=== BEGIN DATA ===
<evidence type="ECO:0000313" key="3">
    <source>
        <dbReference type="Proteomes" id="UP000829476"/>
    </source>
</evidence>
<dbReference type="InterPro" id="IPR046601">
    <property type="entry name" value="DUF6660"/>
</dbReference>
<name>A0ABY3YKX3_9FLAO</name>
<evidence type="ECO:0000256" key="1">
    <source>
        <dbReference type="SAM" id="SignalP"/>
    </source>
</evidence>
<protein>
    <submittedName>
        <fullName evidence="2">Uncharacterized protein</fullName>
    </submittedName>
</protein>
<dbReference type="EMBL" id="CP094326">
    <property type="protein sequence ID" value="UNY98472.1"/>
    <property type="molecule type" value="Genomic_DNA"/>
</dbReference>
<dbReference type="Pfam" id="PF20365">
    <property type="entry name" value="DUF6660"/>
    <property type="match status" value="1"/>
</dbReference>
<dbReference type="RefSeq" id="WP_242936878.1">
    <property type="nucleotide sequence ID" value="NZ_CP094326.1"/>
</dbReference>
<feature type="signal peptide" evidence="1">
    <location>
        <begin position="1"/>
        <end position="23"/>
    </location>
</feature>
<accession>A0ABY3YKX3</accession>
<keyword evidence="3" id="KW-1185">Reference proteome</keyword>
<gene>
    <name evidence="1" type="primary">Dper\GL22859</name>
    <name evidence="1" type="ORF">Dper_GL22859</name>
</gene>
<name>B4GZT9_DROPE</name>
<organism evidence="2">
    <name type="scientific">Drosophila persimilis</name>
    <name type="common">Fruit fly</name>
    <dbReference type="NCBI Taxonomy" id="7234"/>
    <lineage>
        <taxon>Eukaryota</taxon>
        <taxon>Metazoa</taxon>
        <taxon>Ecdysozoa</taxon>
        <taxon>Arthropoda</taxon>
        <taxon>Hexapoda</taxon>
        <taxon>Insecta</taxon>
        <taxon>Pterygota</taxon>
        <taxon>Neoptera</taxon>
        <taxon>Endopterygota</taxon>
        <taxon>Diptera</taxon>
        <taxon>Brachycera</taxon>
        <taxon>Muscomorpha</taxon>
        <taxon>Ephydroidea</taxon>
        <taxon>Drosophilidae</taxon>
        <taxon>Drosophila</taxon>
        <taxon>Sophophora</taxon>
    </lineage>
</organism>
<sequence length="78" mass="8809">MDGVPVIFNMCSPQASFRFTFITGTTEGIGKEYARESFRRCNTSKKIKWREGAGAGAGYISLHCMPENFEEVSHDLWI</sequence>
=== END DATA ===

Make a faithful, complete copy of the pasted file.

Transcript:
<evidence type="ECO:0000313" key="3">
    <source>
        <dbReference type="Proteomes" id="UP000829476"/>
    </source>
</evidence>
<dbReference type="InterPro" id="IPR046601">
    <property type="entry name" value="DUF6660"/>
</dbReference>
<name>A0ABY3YKX3_9FLAO</name>
<evidence type="ECO:0000256" key="1">
    <source>
        <dbReference type="SAM" id="SignalP"/>
    </source>
</evidence>
<protein>
    <submittedName>
        <fullName evidence="2">Uncharacterized protein</fullName>
    </submittedName>
</protein>
<dbReference type="EMBL" id="CP094326">
    <property type="protein sequence ID" value="UNY98472.1"/>
    <property type="molecule type" value="Genomic_DNA"/>
</dbReference>
<dbReference type="Pfam" id="PF20365">
    <property type="entry name" value="DUF6660"/>
    <property type="match status" value="1"/>
</dbReference>
<dbReference type="RefSeq" id="WP_242936878.1">
    <property type="nucleotide sequence ID" value="NZ_CP094326.1"/>
</dbReference>
<feature type="signal peptide" evidence="1">
    <location>
        <begin position="1"/>
        <end position="23"/>
    </location>
</feature>
<accession>A0ABY3YKX3</accession>
<keyword evidence="3" id="KW-1185">Reference proteome</keyword>
<gene>
    <name evidence="1" type="primary">Dper\GL22859</name>
    <name evidence="1" type="ORF">Dper_GL22859</name>
</gene>
<name>B4GZT9_DROPE</name>
<organism evidence="2">
    <name type="scientific">Drosophila persimilis</name>
    <name type="common">Fruit fly</name>
    <dbReference type="NCBI Taxonomy" id="7234"/>
    <lineage>
        <taxon>Eukaryota</taxon>
        <taxon>Metazoa</taxon>
        <taxon>Ecdysozoa</taxon>
        <taxon>Arthropoda</taxon>
        <taxon>Hexapoda</taxon>
        <taxon>Insecta</taxon>
        <taxon>Pterygota</taxon>
        <taxon>Neoptera</taxon>
        <taxon>Endopterygota</taxon>
        <taxon>Diptera</taxon>
        <taxon>Brachycera</taxon>
        <taxon>Muscomorpha</taxon>
        <taxon>Ephydroidea</taxon>
        <taxon>Drosophilidae</taxon>
        <taxon>Drosophila</taxon>
        <taxon>Sophophora</taxon>
    </lineage>
</organism>
<sequence length="78" mass="8809">MDGVPVIFNMCSPQASFRFTFITGTTEGIGKEYARESFRRCNTSKKIKWREGAGAGAGYISLHCMPENFEEVSHDLWI</sequence>